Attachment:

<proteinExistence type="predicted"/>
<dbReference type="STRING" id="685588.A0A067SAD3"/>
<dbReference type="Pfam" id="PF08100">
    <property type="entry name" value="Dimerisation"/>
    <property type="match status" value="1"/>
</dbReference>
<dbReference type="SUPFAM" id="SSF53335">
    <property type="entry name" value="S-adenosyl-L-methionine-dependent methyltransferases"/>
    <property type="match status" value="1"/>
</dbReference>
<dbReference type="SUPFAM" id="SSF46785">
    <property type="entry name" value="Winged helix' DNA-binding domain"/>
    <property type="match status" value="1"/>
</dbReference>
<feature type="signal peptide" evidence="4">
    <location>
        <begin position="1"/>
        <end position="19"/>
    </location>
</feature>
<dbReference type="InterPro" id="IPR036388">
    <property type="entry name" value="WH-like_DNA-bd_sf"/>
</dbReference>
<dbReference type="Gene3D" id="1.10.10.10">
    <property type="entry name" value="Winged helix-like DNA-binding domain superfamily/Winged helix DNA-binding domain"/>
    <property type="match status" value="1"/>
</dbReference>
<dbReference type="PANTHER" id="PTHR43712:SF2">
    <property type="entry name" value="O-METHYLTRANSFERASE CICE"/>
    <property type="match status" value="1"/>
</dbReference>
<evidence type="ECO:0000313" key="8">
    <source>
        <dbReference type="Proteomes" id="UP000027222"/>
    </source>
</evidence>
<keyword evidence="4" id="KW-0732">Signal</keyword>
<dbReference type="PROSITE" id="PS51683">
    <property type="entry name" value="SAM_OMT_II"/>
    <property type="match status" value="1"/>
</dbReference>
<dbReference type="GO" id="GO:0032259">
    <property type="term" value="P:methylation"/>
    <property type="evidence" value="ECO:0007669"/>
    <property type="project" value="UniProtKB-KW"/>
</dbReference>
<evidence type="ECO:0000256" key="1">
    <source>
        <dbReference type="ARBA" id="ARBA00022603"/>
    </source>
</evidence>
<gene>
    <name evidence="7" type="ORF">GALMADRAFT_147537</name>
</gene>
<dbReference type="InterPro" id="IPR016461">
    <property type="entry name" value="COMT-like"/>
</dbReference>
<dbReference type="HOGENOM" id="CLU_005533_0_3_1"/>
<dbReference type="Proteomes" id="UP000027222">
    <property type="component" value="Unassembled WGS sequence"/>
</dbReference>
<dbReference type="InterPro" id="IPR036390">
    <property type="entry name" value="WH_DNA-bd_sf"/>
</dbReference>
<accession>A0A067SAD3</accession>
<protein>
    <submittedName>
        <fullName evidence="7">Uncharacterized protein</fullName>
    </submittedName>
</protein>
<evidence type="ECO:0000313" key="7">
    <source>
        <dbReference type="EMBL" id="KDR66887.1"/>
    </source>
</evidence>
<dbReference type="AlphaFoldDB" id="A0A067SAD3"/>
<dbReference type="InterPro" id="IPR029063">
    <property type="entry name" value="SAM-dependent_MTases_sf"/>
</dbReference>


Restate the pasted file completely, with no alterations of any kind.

<proteinExistence type="predicted"/>
<dbReference type="STRING" id="685588.A0A067SAD3"/>
<dbReference type="Pfam" id="PF08100">
    <property type="entry name" value="Dimerisation"/>
    <property type="match status" value="1"/>
</dbReference>
<dbReference type="SUPFAM" id="SSF53335">
    <property type="entry name" value="S-adenosyl-L-methionine-dependent methyltransferases"/>
    <property type="match status" value="1"/>
</dbReference>
<dbReference type="SUPFAM" id="SSF46785">
    <property type="entry name" value="Winged helix' DNA-binding domain"/>
    <property type="match status" value="1"/>
</dbReference>
<feature type="signal peptide" evidence="4">
    <location>
        <begin position="1"/>
        <end position="19"/>
    </location>
</feature>
<dbReference type="InterPro" id="IPR036388">
    <property type="entry name" value="WH-like_DNA-bd_sf"/>
</dbReference>
<dbReference type="Gene3D" id="1.10.10.10">
    <property type="entry name" value="Winged helix-like DNA-binding domain superfamily/Winged helix DNA-binding domain"/>
    <property type="match status" value="1"/>
</dbReference>
<dbReference type="PANTHER" id="PTHR43712:SF2">
    <property type="entry name" value="O-METHYLTRANSFERASE CICE"/>
    <property type="match status" value="1"/>
</dbReference>
<evidence type="ECO:0000313" key="8">
    <source>
        <dbReference type="Proteomes" id="UP000027222"/>
    </source>
</evidence>
<keyword evidence="4" id="KW-0732">Signal</keyword>
<dbReference type="PROSITE" id="PS51683">
    <property type="entry name" value="SAM_OMT_II"/>
    <property type="match status" value="1"/>
</dbReference>
<dbReference type="GO" id="GO:0032259">
    <property type="term" value="P:methylation"/>
    <property type="evidence" value="ECO:0007669"/>
    <property type="project" value="UniProtKB-KW"/>
</dbReference>
<evidence type="ECO:0000256" key="1">
    <source>
        <dbReference type="ARBA" id="ARBA00022603"/>
    </source>
</evidence>
<gene>
    <name evidence="7" type="ORF">GALMADRAFT_147537</name>
</gene>
<dbReference type="InterPro" id="IPR016461">
    <property type="entry name" value="COMT-like"/>
</dbReference>
<dbReference type="HOGENOM" id="CLU_005533_0_3_1"/>
<dbReference type="Proteomes" id="UP000027222">
    <property type="component" value="Unassembled WGS sequence"/>
</dbReference>
<dbReference type="InterPro" id="IPR036390">
    <property type="entry name" value="WH_DNA-bd_sf"/>
</dbReference>
<accession>A0A067SAD3</accession>
<protein>
    <submittedName>
        <fullName evidence="7">Uncharacterized protein</fullName>
    </submittedName>
</protein>
<evidence type="ECO:0000313" key="7">
    <source>
        <dbReference type="EMBL" id="KDR66887.1"/>
    </source>
</evidence>
<dbReference type="AlphaFoldDB" id="A0A067SAD3"/>
<dbReference type="InterPro" id="IPR029063">
    <property type="entry name" value="SAM-dependent_MTases_sf"/>
</dbReference>